An end in sight for the Greek bank tragedy?
2018 has been a landmark year for Greece, having officially exiting their third bailout program in August. However, while standing on its own feet for the first time in eight years, the effects of Greece’s long-standing woes are still being felt. Nowhere more so than the Greek banks, who have suffered significantly this year. As we look ahead to 2019, we ask whether the fortunes of the Greek banks are on the brink of change. And to start, it’s important to understand why Greek banks are trading at their current levels.
Firstly, there are external factors that have contributed to their downward spiral. The European bank index is down 30% year to date. Headline risk in Italy, the current riots in France and ongoing risks of Brexit have also created a negative sentiment towards European assets. European growth has disappointed this year, and Greek growth has decreased too. Greek banks are a high beta play on European growth.
However, there are also several internal factors that have come into play. The market is increasingly nervous about the Greek government’s U turn on the fiscal side since leaving the program, dodging the promised pension cuts and announcing sweeping tax breaks in September. While it’s not a good sign that the government is not following through on its promises, Greece has built up a healthy fiscal buffer, so we view this more of a headline risk rather than anything for significant economic duration. Another important factor is the upcoming election, rumoured to be taking place between March and May next year. Right now, Tsipras is lagging his opponents in the polls, but the margin is small and given the uncertainty, the market is waiting to see what the result will be.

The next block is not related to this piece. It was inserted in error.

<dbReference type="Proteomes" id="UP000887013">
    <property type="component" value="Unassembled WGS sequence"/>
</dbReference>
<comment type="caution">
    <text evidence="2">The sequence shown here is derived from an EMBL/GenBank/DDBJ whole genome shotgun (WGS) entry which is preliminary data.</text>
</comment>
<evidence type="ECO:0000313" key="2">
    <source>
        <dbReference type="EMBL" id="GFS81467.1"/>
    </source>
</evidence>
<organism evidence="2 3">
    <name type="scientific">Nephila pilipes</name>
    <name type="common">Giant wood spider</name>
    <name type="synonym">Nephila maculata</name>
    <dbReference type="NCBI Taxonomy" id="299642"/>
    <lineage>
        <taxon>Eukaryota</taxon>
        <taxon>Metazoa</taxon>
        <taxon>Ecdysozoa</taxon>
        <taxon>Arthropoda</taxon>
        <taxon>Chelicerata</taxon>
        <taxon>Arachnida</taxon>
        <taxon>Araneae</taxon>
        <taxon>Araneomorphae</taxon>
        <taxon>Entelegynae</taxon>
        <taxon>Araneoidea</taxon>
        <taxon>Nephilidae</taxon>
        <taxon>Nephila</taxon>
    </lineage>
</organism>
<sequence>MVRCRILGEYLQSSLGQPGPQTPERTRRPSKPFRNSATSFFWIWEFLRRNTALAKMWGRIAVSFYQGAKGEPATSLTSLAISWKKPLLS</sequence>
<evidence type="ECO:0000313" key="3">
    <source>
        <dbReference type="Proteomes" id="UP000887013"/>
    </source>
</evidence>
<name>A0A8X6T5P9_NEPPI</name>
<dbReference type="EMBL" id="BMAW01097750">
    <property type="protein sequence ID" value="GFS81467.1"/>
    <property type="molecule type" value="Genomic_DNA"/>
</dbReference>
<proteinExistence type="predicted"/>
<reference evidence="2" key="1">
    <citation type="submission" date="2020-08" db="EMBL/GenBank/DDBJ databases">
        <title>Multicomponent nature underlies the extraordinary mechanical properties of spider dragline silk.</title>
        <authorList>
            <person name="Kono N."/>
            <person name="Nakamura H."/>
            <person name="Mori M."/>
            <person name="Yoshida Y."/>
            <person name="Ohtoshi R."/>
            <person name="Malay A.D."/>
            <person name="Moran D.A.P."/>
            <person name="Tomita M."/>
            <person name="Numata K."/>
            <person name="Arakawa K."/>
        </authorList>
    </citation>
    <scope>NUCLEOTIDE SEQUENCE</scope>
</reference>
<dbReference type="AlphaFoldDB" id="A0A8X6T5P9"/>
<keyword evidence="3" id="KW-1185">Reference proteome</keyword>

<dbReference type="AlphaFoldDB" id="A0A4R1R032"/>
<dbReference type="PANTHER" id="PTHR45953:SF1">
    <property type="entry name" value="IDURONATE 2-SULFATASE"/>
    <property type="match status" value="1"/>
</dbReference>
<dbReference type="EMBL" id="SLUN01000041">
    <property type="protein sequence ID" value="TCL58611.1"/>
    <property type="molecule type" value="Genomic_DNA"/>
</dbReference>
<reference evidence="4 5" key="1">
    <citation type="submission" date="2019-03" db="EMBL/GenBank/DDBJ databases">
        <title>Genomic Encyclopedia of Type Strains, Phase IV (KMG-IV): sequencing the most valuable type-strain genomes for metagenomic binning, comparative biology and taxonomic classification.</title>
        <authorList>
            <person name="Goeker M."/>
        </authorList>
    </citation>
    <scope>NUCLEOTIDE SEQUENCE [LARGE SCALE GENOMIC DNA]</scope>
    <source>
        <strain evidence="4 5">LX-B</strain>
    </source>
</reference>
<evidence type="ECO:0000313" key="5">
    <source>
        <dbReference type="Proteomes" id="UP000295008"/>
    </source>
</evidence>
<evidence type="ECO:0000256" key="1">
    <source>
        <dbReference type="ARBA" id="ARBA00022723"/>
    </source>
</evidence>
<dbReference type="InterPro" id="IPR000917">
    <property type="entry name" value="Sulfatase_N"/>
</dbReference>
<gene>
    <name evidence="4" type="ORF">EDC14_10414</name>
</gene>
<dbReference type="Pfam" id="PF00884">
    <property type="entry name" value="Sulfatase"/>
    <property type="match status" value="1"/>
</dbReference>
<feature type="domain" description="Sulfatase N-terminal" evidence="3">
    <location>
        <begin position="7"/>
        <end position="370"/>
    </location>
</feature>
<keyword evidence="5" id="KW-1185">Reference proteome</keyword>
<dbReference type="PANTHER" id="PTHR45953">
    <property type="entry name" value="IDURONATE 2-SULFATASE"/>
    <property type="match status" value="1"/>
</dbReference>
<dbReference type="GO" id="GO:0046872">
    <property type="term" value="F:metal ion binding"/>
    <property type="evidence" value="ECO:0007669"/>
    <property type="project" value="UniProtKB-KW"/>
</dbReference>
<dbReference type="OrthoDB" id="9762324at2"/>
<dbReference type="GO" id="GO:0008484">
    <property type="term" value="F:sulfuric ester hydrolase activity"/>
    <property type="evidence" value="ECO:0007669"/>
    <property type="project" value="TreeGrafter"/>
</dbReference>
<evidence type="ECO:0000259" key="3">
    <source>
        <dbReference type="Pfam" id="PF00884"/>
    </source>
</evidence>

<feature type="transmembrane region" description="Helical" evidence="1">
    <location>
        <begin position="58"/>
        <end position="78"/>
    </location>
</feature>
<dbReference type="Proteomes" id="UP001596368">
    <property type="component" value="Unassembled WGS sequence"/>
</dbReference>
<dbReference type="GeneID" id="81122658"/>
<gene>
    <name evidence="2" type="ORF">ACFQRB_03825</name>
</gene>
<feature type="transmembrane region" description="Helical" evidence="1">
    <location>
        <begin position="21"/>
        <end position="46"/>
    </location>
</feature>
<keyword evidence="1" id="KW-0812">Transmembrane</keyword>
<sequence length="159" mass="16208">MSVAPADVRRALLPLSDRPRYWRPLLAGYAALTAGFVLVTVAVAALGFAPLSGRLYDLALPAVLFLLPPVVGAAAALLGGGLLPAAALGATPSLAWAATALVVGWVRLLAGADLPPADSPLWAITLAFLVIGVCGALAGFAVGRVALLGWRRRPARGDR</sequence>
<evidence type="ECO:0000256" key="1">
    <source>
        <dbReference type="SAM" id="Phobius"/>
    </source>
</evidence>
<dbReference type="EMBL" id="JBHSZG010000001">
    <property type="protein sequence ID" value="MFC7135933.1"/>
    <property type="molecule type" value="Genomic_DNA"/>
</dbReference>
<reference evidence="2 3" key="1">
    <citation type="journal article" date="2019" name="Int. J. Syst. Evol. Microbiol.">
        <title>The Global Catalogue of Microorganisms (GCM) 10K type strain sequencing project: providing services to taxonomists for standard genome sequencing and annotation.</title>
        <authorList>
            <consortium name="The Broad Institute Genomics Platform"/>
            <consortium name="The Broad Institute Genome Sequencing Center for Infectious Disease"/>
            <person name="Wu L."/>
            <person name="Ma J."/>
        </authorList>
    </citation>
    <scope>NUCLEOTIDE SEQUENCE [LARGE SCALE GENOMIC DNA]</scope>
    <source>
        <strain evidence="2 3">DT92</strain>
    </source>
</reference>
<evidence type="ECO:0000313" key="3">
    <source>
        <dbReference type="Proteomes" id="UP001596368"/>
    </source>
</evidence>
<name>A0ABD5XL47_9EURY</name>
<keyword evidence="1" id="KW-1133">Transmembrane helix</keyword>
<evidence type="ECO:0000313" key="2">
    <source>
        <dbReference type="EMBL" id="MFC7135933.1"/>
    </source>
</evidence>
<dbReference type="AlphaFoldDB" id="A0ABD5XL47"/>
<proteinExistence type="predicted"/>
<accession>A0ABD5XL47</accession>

More specifically, the non-performing exposures (NPEs) in Greek banks are still at a high level. As of the second quarter or 2018 they stood at $86 billion, representing 48% of assets. Although they are being reduced, they are still at elevated levels, prompting Greek authorities to propose an ‘asset protection scheme’, similar to the model used in Italy. The proposal involves transferring NPEs to a special-purpose vehicle.
So what will be the main trigger for Greek banks to rebound? On a valuation basis, they do seem to be trading cheap relative to other European banks, or peers in similar countries. And the good news is that they have a good liquidity profile, with stable deposits. Looking at the valuations and research reports, we see upside anywhere from 40-50%, up to 100% depending on the bank. But for this to happen, we need stabilisation in European and Greek growth, need to clear the Greek elections and need to see a clear steady reduction in NPEs though the proposed asset protection scheme. Our view is that we are on the brink of change and Greek banks represent a potentially profitable trade, but timing is key and we believe it pays to be a bit more patient.
Manos Papatheofanous, APQ Global IAC Member